I had noticed pork hocks on the top shelf of the meat case before.  They look like a big, tapered bones with a opening at one end.  Mine came two in a pack.  A little scary…but so delicious.  Sidenote: “hock” just sounds hearty, don’ t you think?  When I say it out loud I think my voice even gets a little lower.  Like a woodsman or something.

I don’t really know what a woodsman is.

Ingredients...check out that pork hock!

Back to the soup.  Melt your butter and toss in the chopped veggies.  Once they are soft, in goes the marjoram and then add the pork hocks.

Veggies and pork hock

So, you could say that last step was ad hocYES– my first lawyer/food pun!   So, after a minute add the water (I used 1/2 chicken stock and 1/2 water) and bring it all to a boil.  Reduce the heat and cook, cook, cook.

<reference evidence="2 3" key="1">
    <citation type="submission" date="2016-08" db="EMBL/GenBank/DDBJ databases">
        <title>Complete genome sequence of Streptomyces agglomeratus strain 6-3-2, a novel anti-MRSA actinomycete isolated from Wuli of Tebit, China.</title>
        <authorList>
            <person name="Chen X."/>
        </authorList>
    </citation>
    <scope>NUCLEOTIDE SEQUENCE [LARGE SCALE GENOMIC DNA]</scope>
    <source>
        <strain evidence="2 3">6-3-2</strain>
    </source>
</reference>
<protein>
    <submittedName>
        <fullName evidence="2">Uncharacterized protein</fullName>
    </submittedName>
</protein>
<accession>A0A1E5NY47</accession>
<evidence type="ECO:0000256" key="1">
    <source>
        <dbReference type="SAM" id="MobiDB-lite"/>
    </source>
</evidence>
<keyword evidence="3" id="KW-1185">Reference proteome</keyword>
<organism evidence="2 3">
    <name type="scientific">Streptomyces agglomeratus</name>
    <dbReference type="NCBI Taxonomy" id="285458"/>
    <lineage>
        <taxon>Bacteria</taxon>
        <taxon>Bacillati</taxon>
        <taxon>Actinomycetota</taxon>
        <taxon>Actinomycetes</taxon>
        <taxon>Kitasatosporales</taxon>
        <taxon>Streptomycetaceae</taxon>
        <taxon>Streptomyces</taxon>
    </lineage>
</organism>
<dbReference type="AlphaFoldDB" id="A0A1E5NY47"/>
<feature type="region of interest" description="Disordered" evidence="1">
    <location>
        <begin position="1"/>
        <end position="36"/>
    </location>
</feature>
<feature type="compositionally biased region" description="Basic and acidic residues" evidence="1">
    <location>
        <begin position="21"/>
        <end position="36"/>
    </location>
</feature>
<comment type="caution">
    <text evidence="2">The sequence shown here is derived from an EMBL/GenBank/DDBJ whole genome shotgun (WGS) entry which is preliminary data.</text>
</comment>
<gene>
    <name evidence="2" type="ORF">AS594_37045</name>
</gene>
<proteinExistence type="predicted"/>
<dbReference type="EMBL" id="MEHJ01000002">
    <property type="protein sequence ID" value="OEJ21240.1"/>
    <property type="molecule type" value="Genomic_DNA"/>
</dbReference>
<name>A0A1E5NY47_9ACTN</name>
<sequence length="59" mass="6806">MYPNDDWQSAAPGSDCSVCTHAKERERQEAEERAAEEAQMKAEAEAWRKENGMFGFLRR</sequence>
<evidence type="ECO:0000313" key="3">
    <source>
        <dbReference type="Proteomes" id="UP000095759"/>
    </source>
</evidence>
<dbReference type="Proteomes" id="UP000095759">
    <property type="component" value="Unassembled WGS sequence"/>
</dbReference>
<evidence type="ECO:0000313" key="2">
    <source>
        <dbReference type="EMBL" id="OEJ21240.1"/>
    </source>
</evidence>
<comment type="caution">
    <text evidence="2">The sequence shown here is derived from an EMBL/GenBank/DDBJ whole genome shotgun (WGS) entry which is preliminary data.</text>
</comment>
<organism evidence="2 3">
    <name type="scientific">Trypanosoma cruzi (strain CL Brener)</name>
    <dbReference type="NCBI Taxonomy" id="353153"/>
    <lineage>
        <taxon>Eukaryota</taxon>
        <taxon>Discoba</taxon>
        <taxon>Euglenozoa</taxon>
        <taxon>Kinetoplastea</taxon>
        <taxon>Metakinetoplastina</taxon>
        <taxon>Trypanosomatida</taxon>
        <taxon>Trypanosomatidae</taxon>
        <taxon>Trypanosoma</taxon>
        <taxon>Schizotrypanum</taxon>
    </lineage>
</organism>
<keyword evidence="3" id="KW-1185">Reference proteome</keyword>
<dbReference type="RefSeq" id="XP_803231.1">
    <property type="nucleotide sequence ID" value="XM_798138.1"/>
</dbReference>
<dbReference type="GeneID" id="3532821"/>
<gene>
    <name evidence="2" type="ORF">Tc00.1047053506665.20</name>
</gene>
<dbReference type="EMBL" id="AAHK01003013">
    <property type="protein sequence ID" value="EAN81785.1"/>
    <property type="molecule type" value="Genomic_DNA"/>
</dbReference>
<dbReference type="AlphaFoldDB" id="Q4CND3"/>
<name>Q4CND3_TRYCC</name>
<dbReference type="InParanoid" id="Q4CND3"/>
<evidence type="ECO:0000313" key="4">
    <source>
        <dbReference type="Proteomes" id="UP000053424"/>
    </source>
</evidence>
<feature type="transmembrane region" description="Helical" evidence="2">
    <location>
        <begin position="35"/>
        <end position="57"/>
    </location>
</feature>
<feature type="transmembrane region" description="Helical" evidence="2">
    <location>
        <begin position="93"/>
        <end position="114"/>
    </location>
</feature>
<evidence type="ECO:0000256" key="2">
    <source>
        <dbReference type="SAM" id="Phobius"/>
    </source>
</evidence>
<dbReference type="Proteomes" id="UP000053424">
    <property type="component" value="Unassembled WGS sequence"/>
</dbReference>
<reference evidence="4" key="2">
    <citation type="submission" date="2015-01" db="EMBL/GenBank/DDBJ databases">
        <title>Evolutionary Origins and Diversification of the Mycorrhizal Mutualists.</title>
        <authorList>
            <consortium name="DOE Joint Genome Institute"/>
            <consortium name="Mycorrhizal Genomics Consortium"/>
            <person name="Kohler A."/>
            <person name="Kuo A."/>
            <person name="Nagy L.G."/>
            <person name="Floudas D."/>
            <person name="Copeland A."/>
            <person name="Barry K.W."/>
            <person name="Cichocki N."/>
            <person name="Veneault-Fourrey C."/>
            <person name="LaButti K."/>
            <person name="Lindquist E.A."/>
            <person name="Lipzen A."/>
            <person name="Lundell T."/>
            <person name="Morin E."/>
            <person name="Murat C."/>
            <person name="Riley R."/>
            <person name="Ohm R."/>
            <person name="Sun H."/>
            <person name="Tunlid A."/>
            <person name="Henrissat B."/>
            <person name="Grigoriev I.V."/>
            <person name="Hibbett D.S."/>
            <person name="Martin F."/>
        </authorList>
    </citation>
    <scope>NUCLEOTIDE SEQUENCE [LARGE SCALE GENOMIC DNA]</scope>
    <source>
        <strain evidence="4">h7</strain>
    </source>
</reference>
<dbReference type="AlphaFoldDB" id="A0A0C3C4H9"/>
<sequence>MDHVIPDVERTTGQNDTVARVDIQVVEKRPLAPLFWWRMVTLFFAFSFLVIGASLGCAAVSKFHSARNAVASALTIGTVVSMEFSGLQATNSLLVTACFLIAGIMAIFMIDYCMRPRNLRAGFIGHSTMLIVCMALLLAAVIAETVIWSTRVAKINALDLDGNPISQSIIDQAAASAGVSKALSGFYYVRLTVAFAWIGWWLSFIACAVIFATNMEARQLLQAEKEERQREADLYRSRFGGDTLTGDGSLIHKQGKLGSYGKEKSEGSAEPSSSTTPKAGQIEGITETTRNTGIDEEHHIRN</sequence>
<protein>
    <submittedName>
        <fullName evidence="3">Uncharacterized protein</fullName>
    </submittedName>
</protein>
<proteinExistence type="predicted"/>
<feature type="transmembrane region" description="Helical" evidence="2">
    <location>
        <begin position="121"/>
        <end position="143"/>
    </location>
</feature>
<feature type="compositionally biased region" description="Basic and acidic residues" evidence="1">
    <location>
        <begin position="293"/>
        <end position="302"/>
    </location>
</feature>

After an hour cooking

The peas and other veggies will be falling apart by this point.  Remove the hock and set aside.  The recipe calls for pureeing the soup in a blender, but I like to use an immersion blender, which blends right in the pot.  Anything that keeps me from having to move around batches of hot liquid is a good thing.  Trust me.

Blend the soup to desired consistency.  I only partially blended it, because i like my soup to have a little more texture.  Totally personal preference:

Partially blended soup

Next the pork gets cut off the hock (woodsman voice) and goes back into the soup.

Delicious salty, smoked pork!

And we’re ready to serve.  TA-DA!!

Mmmmm..perfect for August weather! (shakes head)

The soup was fan-tastic.  Cooking with the bone adds a richness and a little smokey flavor.  And the pureed peas are a nice smooth texture with the ham.  And it was pleasantly salty, but it seems creamy from the blending of the veggies.

UNFORESEEN BONUS: I made “real” soup.  I mean…this is as hearty and homemade tasting as it gets.  Cooking with the “leftover” bones imparts a richness that you just can’t get otherwise.  Save the leftovers next time you make a ham….trust me on this one.

Oh, and we have a quart of split pea soup in the freezer becuase the day after I made this it was 91°.

xoxo Flyover Foodie